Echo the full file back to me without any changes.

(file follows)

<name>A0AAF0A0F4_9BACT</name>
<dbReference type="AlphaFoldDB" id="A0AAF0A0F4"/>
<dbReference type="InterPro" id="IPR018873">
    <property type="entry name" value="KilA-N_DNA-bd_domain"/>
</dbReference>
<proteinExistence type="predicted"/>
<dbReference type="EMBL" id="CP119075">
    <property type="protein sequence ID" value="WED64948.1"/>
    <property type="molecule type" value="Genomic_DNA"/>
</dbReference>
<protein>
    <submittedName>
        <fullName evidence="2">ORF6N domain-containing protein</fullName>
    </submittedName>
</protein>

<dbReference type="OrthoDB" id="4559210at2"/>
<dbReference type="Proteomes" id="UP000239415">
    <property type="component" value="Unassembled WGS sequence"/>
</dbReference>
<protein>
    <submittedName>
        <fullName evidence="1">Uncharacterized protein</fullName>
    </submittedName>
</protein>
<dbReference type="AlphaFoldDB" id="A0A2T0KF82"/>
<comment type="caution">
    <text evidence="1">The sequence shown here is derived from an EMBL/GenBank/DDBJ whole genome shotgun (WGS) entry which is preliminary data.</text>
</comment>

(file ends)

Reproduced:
<name>A0AAF0A0F4_9BACT</name>
<dbReference type="AlphaFoldDB" id="A0AAF0A0F4"/>
<dbReference type="InterPro" id="IPR018873">
    <property type="entry name" value="KilA-N_DNA-bd_domain"/>
</dbReference>
<proteinExistence type="predicted"/>
<dbReference type="EMBL" id="CP119075">
    <property type="protein sequence ID" value="WED64948.1"/>
    <property type="molecule type" value="Genomic_DNA"/>
</dbReference>
<protein>
    <submittedName>
        <fullName evidence="2">ORF6N domain-containing protein</fullName>
    </submittedName>
</protein>

<dbReference type="OrthoDB" id="4559210at2"/>
<dbReference type="Proteomes" id="UP000239415">
    <property type="component" value="Unassembled WGS sequence"/>
</dbReference>
<protein>
    <submittedName>
        <fullName evidence="1">Uncharacterized protein</fullName>
    </submittedName>
</protein>
<dbReference type="AlphaFoldDB" id="A0A2T0KF82"/>
<comment type="caution">
    <text evidence="1">The sequence shown here is derived from an EMBL/GenBank/DDBJ whole genome shotgun (WGS) entry which is preliminary data.</text>
</comment>